How many state races are still pending?

As of Tuesday, the local media reported that just one state House seat remained too close to call as the result of Maricopa County’s untabulated votes. But that’s hardly been the only — or most significant — delay. It took nearly a week for the state’s 9th U.S. congressional district to see a winner. And it took until just this past weekend for a victor to be declared in the seat once held by Congresswoman Gabrielle Giffords. Democrat Ron Barber edged out his opponent, Republican Martha McSally, by just 1,402 votes.

Despite the fact that the most crucial races are settled, the vote count continues for other reasons. “We wouldn’t want to disenfranchise Arizona’s voters that cast a ballot,” Roberts said. “We don’t necessarily have any value on who’s winning or who’s losing — we just want to make sure they’re accurate.”

So why have some Arizona groups been vocal in protesting the delays?

Because they contend that provisional ballots were issued to a disproportionate number of minority Hispanic voters — many of whom are first-time voters. Petra Falcon, president of the voter advocacy group Promise Arizona, told ProPublica her organization helped register 34,000 new Latino voters this year in Maricopa County alone.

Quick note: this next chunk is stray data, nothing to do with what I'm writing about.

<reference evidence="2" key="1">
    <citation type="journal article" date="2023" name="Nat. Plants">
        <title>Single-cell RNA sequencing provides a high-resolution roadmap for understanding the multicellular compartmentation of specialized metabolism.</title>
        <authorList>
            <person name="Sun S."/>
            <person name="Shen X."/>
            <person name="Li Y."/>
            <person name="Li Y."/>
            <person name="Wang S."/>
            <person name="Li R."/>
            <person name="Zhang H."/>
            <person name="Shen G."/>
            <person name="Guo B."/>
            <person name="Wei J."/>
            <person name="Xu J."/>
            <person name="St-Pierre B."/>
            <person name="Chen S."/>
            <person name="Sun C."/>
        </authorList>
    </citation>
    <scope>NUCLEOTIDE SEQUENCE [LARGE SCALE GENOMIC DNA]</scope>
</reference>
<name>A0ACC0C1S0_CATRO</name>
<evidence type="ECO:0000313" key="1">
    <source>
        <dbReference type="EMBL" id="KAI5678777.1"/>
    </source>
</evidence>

However, Falcon said some of those registered reported never receiving a free voter registration card or a requested early ballot in the mail. Others showed up at their polling location only to be told they were not on the voter registration list and that they’d have to cast a provisional ballot instead. Falcon said she didn’t have exact figures on the number of complaints.

A national voter rights hotline illustrates the kinds of problems voters encountered this year. One person called to report that a polling location in South Phoenix was “running out of provisional ballots because they are providing so many.”

Another caller in Maricopa County reported that many voters “were denied provisional ballots even when provisional ballots were requested. Ran out of provisional ballots and people were turned away.”

The outcry in the election aftermath led Pima County to assure voters that “provisional voting is designed as a ‘fail-safe’ method to allow voters to participate in an election even if problems occur.”

What else led to these snafus?

According to Matt Roberts, the secretary of state’s spokesman, voter error can’t be ruled out. “It’s possible they didn’t receive an early ballot, or far more likely they lost or misplaced it,” he said. As far as the missing names on voter registration lists, he said: “It’s hard to say why that would occur. Would I tell you the system is 100 percent every time? Of course not, there’s not a system that’s going to function perfectly every time. That’s why we have provisional ballots.”